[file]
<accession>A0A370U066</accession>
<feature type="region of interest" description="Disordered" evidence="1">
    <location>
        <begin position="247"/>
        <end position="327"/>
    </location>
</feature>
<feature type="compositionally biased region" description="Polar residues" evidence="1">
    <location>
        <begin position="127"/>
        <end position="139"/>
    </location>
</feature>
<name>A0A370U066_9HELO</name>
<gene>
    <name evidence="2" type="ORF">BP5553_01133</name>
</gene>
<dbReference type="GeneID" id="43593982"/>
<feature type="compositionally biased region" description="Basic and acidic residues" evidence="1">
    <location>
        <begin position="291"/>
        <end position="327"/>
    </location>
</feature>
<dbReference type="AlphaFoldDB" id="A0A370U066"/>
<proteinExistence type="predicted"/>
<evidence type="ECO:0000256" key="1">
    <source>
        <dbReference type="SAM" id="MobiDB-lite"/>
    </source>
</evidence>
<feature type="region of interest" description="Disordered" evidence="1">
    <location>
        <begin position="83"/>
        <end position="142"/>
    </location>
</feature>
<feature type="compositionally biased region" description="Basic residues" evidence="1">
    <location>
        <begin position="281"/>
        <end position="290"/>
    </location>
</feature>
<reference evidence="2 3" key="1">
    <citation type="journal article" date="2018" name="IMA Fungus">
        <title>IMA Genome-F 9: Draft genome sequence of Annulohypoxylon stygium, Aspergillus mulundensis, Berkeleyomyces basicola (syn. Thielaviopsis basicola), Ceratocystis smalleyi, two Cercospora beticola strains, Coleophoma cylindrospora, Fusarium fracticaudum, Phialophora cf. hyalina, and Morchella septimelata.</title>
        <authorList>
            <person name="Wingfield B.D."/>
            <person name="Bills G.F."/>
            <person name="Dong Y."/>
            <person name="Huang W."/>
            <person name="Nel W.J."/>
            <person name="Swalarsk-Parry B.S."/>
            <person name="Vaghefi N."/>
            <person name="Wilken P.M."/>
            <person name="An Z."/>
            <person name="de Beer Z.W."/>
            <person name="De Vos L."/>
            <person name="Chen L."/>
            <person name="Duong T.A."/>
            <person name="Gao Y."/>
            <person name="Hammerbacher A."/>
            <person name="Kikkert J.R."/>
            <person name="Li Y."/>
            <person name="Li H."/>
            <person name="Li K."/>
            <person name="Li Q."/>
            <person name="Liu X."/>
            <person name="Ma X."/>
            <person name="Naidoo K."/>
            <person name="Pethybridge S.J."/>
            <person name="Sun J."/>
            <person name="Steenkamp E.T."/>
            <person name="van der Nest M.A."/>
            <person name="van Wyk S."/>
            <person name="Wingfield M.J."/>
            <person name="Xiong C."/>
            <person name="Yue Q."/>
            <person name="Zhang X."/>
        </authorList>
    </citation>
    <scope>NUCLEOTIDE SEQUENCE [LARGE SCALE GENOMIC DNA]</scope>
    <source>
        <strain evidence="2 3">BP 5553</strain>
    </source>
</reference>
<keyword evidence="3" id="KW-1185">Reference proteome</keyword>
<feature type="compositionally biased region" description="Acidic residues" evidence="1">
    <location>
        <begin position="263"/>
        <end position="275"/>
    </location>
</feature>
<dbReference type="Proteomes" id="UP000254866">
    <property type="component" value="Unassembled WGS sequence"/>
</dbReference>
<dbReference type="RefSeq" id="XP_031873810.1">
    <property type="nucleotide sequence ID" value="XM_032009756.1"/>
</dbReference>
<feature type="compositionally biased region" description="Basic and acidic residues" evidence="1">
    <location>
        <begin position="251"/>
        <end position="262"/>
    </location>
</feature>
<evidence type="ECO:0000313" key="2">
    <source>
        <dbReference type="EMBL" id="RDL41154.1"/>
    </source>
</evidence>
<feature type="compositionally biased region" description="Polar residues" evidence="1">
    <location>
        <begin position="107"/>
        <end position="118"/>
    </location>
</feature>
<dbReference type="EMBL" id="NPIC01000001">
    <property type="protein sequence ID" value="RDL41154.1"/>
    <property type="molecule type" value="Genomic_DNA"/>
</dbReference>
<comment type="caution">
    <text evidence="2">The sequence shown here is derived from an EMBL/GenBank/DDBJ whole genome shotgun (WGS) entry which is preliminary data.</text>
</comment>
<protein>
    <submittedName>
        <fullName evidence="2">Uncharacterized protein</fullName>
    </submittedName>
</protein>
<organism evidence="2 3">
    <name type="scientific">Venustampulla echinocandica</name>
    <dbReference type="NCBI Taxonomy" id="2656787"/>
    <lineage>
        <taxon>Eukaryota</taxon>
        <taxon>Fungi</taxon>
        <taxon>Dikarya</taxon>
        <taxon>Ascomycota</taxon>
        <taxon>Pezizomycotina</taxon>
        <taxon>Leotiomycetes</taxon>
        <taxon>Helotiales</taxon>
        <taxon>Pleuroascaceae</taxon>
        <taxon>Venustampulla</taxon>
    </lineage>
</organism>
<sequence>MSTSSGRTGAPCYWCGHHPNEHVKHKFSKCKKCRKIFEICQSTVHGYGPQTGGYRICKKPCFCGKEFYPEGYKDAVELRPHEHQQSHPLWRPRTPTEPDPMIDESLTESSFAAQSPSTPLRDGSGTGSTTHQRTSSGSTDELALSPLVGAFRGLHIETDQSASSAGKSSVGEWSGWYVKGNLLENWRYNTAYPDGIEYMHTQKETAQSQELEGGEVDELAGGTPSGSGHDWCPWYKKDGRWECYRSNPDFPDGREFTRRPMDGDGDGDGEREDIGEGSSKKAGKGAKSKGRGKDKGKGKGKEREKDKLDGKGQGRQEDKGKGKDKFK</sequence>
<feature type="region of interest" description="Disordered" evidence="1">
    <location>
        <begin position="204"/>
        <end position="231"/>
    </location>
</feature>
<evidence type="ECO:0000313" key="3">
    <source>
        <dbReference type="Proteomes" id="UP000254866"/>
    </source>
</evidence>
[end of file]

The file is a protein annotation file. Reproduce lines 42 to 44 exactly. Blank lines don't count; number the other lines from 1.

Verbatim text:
    </location>
</feature>
<reference evidence="2 3" key="1">